The Parliament received other, less pragmatically intended proposals as well; most of them were motivated by the individuals conscience and conviction preventing them from performing service in standing army or another military organization.
Exercising the right to submit proposals to parliamentary commissions, the chairman of the board of Jehovahs Witnesses Riga Centre congregation, Mr. M. Krumins, sent a letter to the chairman of the Commission of Human Rights and Public Affairs, Mr. A. Seiksts, on 3 November 1999. In his letter, Mr. Krumins pointed out that already on 21 September the same year he had requested the following: "to submit proposals about an amendment to the Law On Compulsory Military Service, which would make provisions that in case a person has conscientious objections to military service he or she can perform an alternative service; to establish that alternative service be carried out under the guidance of civilians; to establish that a reservist called up for military training be directed to perform alternative service in case the person has conscientious objections to military training." It is also mentioned in Mr. Krumins letter that the above mentioned motions have been ignored when the Parliament passed the second draft of the amendment; the persons refusing to perform military service on the grounds of conscientious objections can still be prosecuted for avoiding compulsory military service. The letter requested to supplement the draft amendment with respective norms, to avoid restricting the freedom of conscience guaranteed by the Constitution of Latvia. Several versions how to supplement point 1 of paragraph 21 were advocated. Version A suggested that "persons whose conscience or conviction prevent them from performing military service" be exempted from compulsory military service. Version B in addition to that included the following: "These conditions are established by the Military conscription commission." Still another version in addition to A and B would include the text: "Such persons can be assigned alternative (work) service." It was suggested that paragraph 33 (on reservists) be supplemented with the following: "Reservists are exempt from training in National armed forces once the Military conscription commission have ascertained the fact that a person has serious conscientious objections or a conviction that prevent that person from joining military training."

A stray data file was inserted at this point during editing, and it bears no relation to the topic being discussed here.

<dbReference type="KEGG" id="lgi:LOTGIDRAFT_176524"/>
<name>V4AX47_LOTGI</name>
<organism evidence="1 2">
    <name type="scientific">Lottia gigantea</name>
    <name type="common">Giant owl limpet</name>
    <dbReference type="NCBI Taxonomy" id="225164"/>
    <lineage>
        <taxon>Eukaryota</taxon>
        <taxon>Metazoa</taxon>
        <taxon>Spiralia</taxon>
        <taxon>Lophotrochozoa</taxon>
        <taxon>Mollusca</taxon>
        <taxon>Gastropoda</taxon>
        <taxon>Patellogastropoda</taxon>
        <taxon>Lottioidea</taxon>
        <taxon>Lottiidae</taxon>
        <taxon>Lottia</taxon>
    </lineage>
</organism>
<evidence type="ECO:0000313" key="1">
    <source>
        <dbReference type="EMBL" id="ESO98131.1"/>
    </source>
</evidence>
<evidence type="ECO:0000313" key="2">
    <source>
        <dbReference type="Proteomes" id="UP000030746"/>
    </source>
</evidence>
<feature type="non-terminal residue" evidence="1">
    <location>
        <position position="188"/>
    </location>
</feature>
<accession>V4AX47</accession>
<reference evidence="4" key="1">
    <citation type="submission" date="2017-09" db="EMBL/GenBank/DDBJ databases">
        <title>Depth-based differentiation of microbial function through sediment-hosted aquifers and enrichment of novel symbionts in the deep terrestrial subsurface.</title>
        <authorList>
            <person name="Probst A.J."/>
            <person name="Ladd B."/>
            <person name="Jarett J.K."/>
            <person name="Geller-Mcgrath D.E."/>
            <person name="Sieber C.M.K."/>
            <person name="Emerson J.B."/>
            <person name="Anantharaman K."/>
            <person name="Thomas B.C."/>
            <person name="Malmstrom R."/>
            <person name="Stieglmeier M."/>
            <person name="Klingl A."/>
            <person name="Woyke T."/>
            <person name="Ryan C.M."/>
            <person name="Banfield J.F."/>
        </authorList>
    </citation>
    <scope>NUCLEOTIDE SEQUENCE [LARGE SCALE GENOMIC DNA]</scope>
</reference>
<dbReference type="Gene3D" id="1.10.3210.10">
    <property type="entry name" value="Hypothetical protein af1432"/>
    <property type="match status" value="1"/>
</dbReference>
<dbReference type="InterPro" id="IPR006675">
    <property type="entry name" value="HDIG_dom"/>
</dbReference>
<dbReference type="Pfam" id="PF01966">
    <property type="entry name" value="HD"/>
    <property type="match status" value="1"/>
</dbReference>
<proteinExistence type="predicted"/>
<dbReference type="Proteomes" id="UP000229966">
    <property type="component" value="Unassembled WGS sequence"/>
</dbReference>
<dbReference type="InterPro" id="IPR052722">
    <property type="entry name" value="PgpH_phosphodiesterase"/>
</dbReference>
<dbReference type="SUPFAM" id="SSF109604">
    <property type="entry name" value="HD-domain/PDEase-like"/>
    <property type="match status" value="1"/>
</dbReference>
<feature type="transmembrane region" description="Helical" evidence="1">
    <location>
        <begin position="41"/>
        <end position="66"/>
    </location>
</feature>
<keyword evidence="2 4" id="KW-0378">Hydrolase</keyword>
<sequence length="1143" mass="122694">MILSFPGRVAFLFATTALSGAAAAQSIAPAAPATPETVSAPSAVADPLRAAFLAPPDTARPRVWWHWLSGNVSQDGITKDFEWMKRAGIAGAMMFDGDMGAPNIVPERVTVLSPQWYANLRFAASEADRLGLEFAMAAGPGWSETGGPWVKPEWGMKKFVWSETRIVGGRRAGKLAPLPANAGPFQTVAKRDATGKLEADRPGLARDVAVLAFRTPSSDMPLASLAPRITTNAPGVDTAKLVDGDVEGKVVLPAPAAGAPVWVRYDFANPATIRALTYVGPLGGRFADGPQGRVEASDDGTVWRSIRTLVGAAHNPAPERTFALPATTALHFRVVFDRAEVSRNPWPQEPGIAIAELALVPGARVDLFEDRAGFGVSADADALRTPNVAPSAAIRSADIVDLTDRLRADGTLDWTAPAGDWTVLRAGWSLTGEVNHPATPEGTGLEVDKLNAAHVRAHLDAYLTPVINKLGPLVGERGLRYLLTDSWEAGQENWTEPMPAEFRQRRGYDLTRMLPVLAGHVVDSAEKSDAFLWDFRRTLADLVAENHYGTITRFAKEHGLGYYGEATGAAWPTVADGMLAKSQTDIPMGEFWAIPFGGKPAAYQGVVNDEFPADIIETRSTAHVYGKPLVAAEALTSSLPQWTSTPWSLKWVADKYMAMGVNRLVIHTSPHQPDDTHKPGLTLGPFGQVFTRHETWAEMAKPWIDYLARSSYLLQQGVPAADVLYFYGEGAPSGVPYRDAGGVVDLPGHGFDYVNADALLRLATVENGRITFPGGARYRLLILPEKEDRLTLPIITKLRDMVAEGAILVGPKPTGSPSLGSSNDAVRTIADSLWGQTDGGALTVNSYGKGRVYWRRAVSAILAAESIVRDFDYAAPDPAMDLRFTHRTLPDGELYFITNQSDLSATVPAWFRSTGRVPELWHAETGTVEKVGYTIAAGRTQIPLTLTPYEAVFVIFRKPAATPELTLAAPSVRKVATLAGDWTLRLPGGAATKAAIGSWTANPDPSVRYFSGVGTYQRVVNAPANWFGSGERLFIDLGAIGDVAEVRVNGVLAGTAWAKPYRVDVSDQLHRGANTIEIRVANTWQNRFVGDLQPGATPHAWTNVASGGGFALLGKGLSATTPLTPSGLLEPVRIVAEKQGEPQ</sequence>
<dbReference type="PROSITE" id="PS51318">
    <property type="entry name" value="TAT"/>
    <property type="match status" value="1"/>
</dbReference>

These proposals were partly taken into consideration by the parliamentary Commission of Human Rights and Public Affairs. The chairman of the Commission, Mr. A. Seiksts, prepared the proposals for a draft amendment (documents no. 829; no. 1197; registration no. 282) and passed them on to the Commission of Defence and the Interior on 10 November 1999.
It was proposed to include in paragraph 21 of the Law the following point: [Postponement or cancellation of conscription into compulsory military service apply to..] "the persons whose conscience or religious conviction prevent them from performing military service. This is to be ascertained by the Military conscription commission, in accordance with the procedure established by the Council of Ministers."